Effective and efficient time series representation learning poses an important topic for a vast array of applications like, e.g. clustering. Many currently used approaches share the property of being difficult to interpret though. In many areas it is important that intermediate learned representations are easy to interpret for efficient downstream processing.
As ubiquitous as time series are, it is often of interest to identify clusters of similar time series in order to gain better insight into the structure of the available data. However, unsupervised learning from time series data has its own stumbling blocks. For this reason, the following article presents some helpful time series specific distance metrics and basic procedures to work successfully with time series data.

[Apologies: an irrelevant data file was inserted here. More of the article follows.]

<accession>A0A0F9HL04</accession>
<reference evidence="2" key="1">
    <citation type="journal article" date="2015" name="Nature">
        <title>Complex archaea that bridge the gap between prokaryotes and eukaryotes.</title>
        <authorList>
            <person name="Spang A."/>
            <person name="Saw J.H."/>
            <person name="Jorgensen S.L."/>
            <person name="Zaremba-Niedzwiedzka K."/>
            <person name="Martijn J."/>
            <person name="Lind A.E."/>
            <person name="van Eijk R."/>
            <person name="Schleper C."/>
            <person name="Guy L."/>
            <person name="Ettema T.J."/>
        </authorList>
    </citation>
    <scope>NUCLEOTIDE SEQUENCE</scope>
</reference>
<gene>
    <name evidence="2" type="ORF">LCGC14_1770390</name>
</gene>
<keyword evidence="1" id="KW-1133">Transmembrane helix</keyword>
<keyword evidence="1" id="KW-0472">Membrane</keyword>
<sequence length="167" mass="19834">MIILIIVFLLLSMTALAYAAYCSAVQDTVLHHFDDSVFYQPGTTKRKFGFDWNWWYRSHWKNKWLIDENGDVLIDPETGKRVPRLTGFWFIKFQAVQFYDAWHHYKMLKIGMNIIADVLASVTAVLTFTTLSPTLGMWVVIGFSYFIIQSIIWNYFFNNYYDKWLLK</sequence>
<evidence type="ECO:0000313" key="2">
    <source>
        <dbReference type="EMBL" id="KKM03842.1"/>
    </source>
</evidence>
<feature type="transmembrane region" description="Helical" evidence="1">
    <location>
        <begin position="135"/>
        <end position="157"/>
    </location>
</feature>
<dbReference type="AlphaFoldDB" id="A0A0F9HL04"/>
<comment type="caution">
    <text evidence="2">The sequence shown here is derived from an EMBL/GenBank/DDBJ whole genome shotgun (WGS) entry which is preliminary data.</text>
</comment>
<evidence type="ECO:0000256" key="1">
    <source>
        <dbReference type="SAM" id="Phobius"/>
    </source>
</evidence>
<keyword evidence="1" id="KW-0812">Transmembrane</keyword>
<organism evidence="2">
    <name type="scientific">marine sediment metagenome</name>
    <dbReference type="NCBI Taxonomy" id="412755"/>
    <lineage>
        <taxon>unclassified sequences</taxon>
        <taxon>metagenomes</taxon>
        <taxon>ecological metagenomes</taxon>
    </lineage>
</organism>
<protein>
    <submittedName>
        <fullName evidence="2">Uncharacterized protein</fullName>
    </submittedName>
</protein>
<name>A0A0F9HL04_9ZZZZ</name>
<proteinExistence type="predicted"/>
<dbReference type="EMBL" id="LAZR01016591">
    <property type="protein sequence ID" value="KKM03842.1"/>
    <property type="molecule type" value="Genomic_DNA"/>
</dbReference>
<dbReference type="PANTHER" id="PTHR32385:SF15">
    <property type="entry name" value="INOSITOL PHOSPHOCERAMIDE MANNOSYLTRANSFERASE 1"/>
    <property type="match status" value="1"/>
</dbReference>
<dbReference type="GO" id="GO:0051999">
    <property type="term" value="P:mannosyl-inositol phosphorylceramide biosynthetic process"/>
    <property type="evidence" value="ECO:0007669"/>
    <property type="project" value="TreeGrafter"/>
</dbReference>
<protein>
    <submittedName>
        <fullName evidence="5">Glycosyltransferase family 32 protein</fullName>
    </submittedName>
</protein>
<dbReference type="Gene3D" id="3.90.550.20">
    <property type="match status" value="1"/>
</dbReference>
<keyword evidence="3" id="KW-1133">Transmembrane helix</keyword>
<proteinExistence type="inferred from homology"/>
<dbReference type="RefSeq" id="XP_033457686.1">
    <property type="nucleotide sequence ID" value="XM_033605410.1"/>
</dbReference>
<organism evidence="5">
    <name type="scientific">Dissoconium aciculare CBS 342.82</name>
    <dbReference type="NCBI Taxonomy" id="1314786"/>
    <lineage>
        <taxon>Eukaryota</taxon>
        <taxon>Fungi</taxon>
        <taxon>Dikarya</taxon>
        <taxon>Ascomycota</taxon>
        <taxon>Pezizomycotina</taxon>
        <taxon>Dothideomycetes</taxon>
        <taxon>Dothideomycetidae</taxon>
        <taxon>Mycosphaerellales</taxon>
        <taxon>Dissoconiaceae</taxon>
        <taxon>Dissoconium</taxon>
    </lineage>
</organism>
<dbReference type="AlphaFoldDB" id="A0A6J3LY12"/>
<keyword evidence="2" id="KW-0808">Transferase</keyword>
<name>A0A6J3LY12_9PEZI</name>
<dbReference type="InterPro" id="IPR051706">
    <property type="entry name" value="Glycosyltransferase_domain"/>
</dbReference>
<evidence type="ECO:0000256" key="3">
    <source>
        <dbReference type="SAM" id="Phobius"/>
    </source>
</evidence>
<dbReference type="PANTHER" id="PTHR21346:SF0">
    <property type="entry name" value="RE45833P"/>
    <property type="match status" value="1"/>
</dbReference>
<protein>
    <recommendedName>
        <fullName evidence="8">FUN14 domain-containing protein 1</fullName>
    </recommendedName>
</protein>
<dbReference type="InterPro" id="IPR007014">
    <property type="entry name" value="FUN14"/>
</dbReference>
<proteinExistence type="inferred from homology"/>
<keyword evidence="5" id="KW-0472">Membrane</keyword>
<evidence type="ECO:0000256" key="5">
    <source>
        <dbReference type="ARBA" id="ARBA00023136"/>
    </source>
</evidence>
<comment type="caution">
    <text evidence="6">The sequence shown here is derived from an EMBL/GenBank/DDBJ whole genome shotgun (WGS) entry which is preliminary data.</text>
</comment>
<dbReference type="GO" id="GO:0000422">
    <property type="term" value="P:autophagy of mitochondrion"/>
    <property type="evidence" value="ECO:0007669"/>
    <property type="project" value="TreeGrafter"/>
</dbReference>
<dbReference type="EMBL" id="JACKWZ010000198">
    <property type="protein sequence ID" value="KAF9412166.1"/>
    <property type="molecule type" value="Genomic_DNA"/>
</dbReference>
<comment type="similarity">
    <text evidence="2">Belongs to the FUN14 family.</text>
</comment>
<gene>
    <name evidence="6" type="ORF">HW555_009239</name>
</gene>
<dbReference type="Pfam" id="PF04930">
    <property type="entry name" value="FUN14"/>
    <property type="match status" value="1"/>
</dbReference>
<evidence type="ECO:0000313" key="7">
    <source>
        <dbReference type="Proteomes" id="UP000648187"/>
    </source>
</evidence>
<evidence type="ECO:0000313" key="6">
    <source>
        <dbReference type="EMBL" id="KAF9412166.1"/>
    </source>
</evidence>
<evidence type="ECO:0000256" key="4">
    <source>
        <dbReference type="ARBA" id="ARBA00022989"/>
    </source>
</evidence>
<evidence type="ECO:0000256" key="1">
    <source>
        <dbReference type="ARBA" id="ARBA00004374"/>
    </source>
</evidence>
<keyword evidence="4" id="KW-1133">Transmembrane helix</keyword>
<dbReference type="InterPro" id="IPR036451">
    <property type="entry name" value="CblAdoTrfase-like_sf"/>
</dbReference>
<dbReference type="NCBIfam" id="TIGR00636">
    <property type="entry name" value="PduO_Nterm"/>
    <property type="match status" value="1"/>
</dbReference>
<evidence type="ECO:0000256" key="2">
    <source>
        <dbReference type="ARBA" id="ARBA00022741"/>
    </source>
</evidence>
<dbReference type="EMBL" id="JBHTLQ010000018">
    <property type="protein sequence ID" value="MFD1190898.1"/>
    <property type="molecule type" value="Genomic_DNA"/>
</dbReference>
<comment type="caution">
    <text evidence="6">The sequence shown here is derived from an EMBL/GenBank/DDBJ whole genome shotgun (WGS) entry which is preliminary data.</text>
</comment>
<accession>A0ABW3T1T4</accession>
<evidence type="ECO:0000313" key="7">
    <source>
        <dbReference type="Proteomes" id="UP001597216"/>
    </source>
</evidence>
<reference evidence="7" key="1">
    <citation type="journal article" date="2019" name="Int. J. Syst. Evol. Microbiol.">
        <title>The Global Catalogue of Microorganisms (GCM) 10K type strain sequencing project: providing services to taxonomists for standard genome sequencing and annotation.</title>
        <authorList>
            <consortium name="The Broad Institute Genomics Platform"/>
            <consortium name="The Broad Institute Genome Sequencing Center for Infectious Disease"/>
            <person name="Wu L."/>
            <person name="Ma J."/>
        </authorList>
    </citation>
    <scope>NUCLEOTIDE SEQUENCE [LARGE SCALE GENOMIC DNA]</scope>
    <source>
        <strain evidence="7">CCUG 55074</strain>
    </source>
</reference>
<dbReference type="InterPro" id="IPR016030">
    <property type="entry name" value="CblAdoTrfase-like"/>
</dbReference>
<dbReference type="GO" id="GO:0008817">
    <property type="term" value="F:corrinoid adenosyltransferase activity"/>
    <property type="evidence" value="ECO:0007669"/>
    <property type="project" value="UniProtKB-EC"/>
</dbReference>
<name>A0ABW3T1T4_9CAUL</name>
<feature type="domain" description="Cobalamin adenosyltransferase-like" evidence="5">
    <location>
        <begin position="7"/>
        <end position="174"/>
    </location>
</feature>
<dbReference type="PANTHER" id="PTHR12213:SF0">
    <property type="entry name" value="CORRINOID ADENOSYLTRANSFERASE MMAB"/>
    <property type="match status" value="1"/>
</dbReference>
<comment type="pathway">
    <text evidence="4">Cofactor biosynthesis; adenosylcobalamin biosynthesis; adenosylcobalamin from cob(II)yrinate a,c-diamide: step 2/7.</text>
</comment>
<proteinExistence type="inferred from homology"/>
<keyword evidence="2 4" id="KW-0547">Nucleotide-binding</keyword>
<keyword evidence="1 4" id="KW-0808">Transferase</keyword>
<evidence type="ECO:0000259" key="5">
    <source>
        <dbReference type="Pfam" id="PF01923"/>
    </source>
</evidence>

The following first article part is an attempt to categorize and structure current state of the art (SoA) clustering approaches, making use off of the work of Aljalbout et al. and Min et al. for my current research at TECO Institute from Karlsruhe Institute of Technology regarding missing data imputation in large stock quotation and trade data sets, where clustering would be an obvious first step for retrieving highly correlated quotations or trade movements.